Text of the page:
Import Cargo Transport Optimization for the Building & Construction Materials ? Cargo Transport Solutions from Supply to Site…
FREIGHT INDUSTRY LEADER – OVER 10 YEARS EXPERIENCE PARTNERING WITH BUILDERS , IMPORTERS , INSTALLERS , WHOLESALERS , PROJECT MANAGERS
taking an active approach with construction project imports specifically those containing curtain wall , aluminium windows and doors to avoid any potential customs hold ups with Asbestos examination issues and compliance documentation.
This initiative is a risk management strategy by One Global Logistics for Construction Companies – for further information please liaise with Ms. Dianne King at OGL Melbourne.
key discussion points…
- The Client should request from all overseas suppliers the process of how goods are made prior to first shipments departing the country of origin – 4-6 weeks prior to the first shipments( We can assist with the preparation if needed , arranged by appointment as below).
The nature and level of information within the supporting documentation may provide adequate assurance depending on the risk of the goods containing asbestos. Several types of documentation may be necessary to demonstrate sufficient level of assurance. A non-exhaustive list of examples of supporting documentation is provided below:
Declarations from importers and/or suppliers which state that the goods have nil asbestos
Documentation outlining the level of assurances taken throughout the supply chain
Invoices demonstrating the supplier of the goods Information about the supply chain and possible quality assurance process in place – Illustrative Descriptive Material and manufacturing material listed
along with the Test certificate or laboratory report if necessary Material Safety Data sheets for haz cargo.
- Testing prior to shipping goods can be accepted provided that :
Importers, who wish to have their goods tested in Australia, prior to the importation, must first seek
permission from the Minister of Employment to import sample for analysis purpose, through the Asbestos Safety and Eradication Agency (ASEA). Once the permission has been granted, importers must then organise sampling and testing. The samples must be from the actual shipment to be imported. The testing must be undertaken by an Australian testing laboratory that is accredited by the National Association of Testing Authorities (NATA). Details of NATA accredited laboratories in Australia are available at www.nata.com.au.
Where the testing is carried out overseas, prior to shipping to Australia, the certification must be from an overseas testing laboratory accredited by the NATA equivalent testing authority in that overseas economy. The local testing authority must be a signatory to a Mutual Recognition Arrangement (MRA) with NATA. The testing report must contain adequate information to be able to demonstrate assurance at the border. This includes:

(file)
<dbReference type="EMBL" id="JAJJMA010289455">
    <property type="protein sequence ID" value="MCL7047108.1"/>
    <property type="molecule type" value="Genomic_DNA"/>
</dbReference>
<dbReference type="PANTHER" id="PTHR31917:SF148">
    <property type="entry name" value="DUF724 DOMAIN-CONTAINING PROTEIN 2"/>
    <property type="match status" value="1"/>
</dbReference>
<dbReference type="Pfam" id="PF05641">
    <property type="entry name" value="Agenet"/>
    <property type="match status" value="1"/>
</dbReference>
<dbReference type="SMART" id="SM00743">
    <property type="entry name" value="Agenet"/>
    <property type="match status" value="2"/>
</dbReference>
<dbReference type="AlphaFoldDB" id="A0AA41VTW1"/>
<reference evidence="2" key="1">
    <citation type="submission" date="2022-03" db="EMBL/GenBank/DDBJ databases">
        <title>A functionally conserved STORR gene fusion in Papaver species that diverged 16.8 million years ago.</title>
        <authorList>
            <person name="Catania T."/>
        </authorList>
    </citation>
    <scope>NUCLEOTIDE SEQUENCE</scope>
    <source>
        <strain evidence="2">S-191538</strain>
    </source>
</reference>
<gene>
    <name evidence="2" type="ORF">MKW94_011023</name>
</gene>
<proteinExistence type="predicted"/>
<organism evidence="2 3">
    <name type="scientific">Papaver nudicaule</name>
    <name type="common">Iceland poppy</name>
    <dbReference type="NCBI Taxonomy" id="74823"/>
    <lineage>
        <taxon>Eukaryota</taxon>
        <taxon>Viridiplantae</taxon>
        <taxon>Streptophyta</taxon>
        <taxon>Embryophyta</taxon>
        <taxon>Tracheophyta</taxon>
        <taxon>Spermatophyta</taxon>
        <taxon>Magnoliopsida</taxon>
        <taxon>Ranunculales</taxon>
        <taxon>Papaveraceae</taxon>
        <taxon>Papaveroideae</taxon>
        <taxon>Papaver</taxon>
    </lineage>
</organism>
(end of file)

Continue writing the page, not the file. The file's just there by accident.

- the test method used
- the date and origin of the sample
- description of the sample (and sub-sample if applicable) including weight, size and colour
- whether fibres are detected under Polarised Light Microscopy / Dispersion Staining method (PLM/DS) at the detection limit, and if so what type of fibre
- if mineral fibres of an unknown type are identified, the confirming technique used to assess asbestos content
- name of the analyst.
If asbestos or ACM is detected at the border
If asbestos or ACM is detected, the goods are seized as prohibited imports and will be forfeited to the Crown.
Re-export will not be permitted. If unauthorised asbestos is found to have entered Australia, the importer of
the goods may be subject to penalties and/or prosecution for offences against the Act, in addition to other
available offences under State or Territory law.
Shipments from overseas suppliers who have been identified as sending asbestos or ACM to Australia will
be targeted for intervention at the border. Goods that have previously been imported from these suppliers
will also be identified and referred to state and territory work health and safety regulators for further
investigation. As a member of the World Customs Organization, the ABF takes part in the exchange of
information and intelligence with other customs administrations regarding the movement of various controlled
Border offences relating to asbestos attract fines of up to $180,000 or three times the value of the goods,
whichever is the greater, in accordance with the Act. For a body corporate the same border offence attracts
a higher penalty of up to $900,000 or five times the amount applied to an individual, whichever is greater, in
accordance with the Crimes Act 1914 (Cth).
Author : Dianne King , licensed customs broker and industry leader.